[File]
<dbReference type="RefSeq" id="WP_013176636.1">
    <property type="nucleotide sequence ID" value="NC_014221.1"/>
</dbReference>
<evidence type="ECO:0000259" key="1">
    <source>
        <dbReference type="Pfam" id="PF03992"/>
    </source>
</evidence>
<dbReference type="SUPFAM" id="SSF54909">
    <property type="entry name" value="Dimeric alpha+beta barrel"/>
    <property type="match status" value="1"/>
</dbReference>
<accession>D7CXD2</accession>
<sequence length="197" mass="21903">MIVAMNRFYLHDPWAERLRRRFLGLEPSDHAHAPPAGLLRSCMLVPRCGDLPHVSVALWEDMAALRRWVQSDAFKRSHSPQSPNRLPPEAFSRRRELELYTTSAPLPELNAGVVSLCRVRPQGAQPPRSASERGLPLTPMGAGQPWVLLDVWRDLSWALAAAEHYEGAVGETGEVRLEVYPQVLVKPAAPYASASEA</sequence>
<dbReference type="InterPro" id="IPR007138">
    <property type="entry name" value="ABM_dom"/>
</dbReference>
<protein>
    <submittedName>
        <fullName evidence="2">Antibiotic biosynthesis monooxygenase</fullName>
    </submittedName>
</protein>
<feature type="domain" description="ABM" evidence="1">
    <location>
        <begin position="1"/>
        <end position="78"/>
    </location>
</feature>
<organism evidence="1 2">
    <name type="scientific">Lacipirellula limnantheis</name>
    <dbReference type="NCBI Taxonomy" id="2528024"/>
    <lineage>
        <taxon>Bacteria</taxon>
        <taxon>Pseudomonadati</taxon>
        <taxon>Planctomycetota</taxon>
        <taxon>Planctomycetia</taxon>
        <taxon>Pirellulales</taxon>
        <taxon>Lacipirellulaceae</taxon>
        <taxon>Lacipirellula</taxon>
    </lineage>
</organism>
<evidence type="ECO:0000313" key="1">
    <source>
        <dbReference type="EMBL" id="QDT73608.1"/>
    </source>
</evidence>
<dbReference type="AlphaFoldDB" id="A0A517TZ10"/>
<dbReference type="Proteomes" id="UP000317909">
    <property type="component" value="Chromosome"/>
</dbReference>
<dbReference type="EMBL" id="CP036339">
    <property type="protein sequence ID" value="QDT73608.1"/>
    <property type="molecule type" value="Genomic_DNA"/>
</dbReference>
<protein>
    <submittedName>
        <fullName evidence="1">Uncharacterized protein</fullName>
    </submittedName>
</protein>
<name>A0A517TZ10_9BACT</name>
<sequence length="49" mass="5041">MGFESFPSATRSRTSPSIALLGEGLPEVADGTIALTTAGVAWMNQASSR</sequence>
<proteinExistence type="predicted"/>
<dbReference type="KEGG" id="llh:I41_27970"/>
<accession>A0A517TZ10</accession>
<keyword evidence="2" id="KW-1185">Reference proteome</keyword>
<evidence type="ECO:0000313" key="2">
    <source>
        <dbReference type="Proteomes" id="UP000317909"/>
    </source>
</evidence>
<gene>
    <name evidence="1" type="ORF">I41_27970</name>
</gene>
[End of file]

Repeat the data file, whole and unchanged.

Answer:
<dbReference type="RefSeq" id="WP_013176636.1">
    <property type="nucleotide sequence ID" value="NC_014221.1"/>
</dbReference>
<evidence type="ECO:0000259" key="1">
    <source>
        <dbReference type="Pfam" id="PF03992"/>
    </source>
</evidence>
<dbReference type="SUPFAM" id="SSF54909">
    <property type="entry name" value="Dimeric alpha+beta barrel"/>
    <property type="match status" value="1"/>
</dbReference>
<accession>D7CXD2</accession>
<sequence length="197" mass="21903">MIVAMNRFYLHDPWAERLRRRFLGLEPSDHAHAPPAGLLRSCMLVPRCGDLPHVSVALWEDMAALRRWVQSDAFKRSHSPQSPNRLPPEAFSRRRELELYTTSAPLPELNAGVVSLCRVRPQGAQPPRSASERGLPLTPMGAGQPWVLLDVWRDLSWALAAAEHYEGAVGETGEVRLEVYPQVLVKPAAPYASASEA</sequence>
<dbReference type="InterPro" id="IPR007138">
    <property type="entry name" value="ABM_dom"/>
</dbReference>
<protein>
    <submittedName>
        <fullName evidence="2">Antibiotic biosynthesis monooxygenase</fullName>
    </submittedName>
</protein>
<feature type="domain" description="ABM" evidence="1">
    <location>
        <begin position="1"/>
        <end position="78"/>
    </location>
</feature>
<organism evidence="1 2">
    <name type="scientific">Lacipirellula limnantheis</name>
    <dbReference type="NCBI Taxonomy" id="2528024"/>
    <lineage>
        <taxon>Bacteria</taxon>
        <taxon>Pseudomonadati</taxon>
        <taxon>Planctomycetota</taxon>
        <taxon>Planctomycetia</taxon>
        <taxon>Pirellulales</taxon>
        <taxon>Lacipirellulaceae</taxon>
        <taxon>Lacipirellula</taxon>
    </lineage>
</organism>
<evidence type="ECO:0000313" key="1">
    <source>
        <dbReference type="EMBL" id="QDT73608.1"/>
    </source>
</evidence>
<dbReference type="AlphaFoldDB" id="A0A517TZ10"/>
<dbReference type="Proteomes" id="UP000317909">
    <property type="component" value="Chromosome"/>
</dbReference>
<dbReference type="EMBL" id="CP036339">
    <property type="protein sequence ID" value="QDT73608.1"/>
    <property type="molecule type" value="Genomic_DNA"/>
</dbReference>
<protein>
    <submittedName>
        <fullName evidence="1">Uncharacterized protein</fullName>
    </submittedName>
</protein>
<name>A0A517TZ10_9BACT</name>
<sequence length="49" mass="5041">MGFESFPSATRSRTSPSIALLGEGLPEVADGTIALTTAGVAWMNQASSR</sequence>
<proteinExistence type="predicted"/>
<dbReference type="KEGG" id="llh:I41_27970"/>
<accession>A0A517TZ10</accession>
<keyword evidence="2" id="KW-1185">Reference proteome</keyword>
<evidence type="ECO:0000313" key="2">
    <source>
        <dbReference type="Proteomes" id="UP000317909"/>
    </source>
</evidence>
<gene>
    <name evidence="1" type="ORF">I41_27970</name>
</gene>